A Mecca for Movie Buffs Opens at Disney World. THEME PARK TAKES TOURISTS BEHIND THE SCENES
THE director says ``Roll 'em!'' to the cameras, and Indiana Jones, in a rumpled safari suit and brown fedora, begins shimmying like a monkey down the thick rope to safety. Jones, played by a stuntman, hits the ground running but hasn't gone more than a few feet before huge metal spears spring up out of the ground, creating a lethal slalom course - until the director yells ``Cut''!
We are in the middle of the Epic Stunt Spectacular at the new Disney-MGM Studios Theme Park, which opens todayMay 1 here in Orlando.
In an early look, I saw nine members of a preview audience don flowing Arab robes to play extras in a stunt scene battle near a desert palace. In this scene, the director coached the tourist extras: ``I need to see some fear!'' The audience laughed and clapped at the result.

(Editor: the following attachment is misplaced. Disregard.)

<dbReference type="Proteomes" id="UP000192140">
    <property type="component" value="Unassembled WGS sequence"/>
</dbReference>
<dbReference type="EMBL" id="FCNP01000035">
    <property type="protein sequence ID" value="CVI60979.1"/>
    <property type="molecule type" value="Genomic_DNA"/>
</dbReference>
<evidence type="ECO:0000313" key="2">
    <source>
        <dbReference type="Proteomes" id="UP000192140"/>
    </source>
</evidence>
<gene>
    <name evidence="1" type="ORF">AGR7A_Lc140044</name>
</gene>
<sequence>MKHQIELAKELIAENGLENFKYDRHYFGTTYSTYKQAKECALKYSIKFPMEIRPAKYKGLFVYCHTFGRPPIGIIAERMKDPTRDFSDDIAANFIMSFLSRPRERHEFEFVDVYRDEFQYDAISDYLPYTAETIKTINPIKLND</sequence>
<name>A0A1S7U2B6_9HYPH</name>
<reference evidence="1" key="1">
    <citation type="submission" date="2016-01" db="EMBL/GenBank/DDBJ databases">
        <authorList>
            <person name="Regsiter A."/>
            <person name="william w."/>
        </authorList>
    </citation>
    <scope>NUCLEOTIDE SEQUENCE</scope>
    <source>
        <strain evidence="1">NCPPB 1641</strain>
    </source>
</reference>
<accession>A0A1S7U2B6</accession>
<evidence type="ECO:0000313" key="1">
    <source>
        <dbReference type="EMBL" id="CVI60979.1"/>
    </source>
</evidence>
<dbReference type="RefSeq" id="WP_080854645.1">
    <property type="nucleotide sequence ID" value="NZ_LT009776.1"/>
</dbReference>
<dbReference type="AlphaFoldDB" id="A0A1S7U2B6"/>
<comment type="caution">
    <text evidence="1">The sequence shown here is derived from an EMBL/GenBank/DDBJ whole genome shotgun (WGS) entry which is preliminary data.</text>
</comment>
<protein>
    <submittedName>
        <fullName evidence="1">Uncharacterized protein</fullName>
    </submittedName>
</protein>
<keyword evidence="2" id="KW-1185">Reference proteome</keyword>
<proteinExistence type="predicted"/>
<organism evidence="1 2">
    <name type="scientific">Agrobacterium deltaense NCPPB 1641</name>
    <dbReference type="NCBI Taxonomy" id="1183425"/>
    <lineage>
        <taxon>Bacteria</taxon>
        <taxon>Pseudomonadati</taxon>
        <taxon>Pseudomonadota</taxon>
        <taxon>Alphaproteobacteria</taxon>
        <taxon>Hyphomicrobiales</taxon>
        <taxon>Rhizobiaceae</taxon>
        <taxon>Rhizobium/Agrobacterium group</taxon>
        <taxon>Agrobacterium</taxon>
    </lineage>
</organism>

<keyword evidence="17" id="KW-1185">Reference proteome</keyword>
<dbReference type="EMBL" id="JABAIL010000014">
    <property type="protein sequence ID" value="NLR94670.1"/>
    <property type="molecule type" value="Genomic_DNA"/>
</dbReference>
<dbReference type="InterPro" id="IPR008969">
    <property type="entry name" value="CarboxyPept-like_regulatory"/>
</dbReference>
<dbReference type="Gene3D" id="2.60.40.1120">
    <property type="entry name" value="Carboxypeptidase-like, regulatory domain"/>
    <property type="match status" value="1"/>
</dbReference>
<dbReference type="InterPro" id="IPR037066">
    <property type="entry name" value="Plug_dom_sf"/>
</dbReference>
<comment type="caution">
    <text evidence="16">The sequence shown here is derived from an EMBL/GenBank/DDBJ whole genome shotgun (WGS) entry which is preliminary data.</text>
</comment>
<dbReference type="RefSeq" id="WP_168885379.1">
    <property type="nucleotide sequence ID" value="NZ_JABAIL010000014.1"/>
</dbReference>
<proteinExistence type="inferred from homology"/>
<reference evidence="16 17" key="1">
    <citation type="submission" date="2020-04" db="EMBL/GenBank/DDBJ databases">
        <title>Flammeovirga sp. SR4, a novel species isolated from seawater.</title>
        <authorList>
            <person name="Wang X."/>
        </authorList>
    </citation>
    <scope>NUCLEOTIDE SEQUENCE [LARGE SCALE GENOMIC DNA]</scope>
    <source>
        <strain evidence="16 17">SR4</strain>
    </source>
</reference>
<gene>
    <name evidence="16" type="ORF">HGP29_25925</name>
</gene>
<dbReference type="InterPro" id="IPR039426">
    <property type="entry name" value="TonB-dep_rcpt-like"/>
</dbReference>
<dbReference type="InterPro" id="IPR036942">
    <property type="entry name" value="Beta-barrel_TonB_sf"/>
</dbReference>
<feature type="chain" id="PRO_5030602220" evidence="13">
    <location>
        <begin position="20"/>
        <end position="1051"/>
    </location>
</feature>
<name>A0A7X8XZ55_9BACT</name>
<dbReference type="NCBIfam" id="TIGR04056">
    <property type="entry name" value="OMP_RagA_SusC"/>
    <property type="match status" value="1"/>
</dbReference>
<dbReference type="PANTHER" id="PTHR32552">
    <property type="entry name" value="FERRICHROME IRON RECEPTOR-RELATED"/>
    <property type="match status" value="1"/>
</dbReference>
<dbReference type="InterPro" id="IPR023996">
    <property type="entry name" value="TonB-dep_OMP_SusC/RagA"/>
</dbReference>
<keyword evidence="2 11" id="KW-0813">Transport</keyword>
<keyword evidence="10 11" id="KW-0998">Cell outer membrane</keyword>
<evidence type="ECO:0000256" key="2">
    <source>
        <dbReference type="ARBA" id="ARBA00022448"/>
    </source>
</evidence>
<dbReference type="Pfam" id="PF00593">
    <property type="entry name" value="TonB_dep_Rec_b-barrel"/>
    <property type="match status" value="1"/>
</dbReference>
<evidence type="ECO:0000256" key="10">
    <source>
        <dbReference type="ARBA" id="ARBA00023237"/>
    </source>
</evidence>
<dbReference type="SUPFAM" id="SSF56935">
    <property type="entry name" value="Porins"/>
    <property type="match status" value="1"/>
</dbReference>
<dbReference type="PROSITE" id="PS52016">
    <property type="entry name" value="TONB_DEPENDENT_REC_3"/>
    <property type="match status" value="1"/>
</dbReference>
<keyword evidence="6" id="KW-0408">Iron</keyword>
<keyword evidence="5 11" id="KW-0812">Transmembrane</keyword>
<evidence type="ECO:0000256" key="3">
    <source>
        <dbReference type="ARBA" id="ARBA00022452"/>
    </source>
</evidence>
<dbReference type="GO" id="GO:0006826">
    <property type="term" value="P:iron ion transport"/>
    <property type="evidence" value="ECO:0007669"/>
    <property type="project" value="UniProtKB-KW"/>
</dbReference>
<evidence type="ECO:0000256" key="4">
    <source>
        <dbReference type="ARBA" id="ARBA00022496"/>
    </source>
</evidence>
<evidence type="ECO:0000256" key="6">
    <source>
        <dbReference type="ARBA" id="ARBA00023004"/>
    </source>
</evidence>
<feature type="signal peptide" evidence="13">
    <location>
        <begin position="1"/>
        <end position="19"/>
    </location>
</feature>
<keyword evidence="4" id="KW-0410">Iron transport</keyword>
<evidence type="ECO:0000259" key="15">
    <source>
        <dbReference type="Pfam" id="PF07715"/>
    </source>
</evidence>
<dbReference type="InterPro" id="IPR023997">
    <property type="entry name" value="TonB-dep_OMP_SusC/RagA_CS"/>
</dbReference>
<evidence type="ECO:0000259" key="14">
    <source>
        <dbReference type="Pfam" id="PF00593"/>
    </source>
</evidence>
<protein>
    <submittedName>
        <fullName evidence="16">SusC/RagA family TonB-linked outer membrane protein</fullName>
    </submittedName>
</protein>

As Jimmy Durante used to say, ``Everybody wants to get into da act,'' and the tourists who come to the Disney-MGM Studios Theme Park should be no exception.
This park is the third and latest addition to Walt Disney World, the Mickey Mouse megalopolis that stretches for 43 miles here in the Florida savanna. It includes Epcot Center and the Magic Kingdom, and draws 23 million visitors yearly. Like both of those parks, this celluloid kingdom has its own theme, which unreels in a series of shows, rides, tours, and spectaculars that are designed as a fun-spangled tribute to moviemaking.
Disney puts the price of this 135-acre movie park at $400 million, though others have estimated the cost at as much as $1 billion. Involving the audience in the action is definitely part of its formula for success.
Volunteers, some of them talented hams, march up on stage to be part of Superstar Television, an attraction that uses split-screen technology for live re-creations of classic TV programs. Volunteers, costumed and made up as the TV stars, reenact the scenes in front of TV cameras that put the volunteers in the picture on large monitors with the original stars. Two women volunteers for an ``I Love Lucy'' segment found themselves made up and dressed in candy-factory uniforms for their show. Lucille Ball's stand-in broke up the audience with assembly-line farce, stuffing her uniform with chocolates to keep up with the conveyor-belt flow. The Superstar Television shows include Johnny Carson's ``Tonight'' show and David Letterman's ``Late Night,'' ``General Hospital,'' ``Gilligan's Island,'' and ``Cheers.''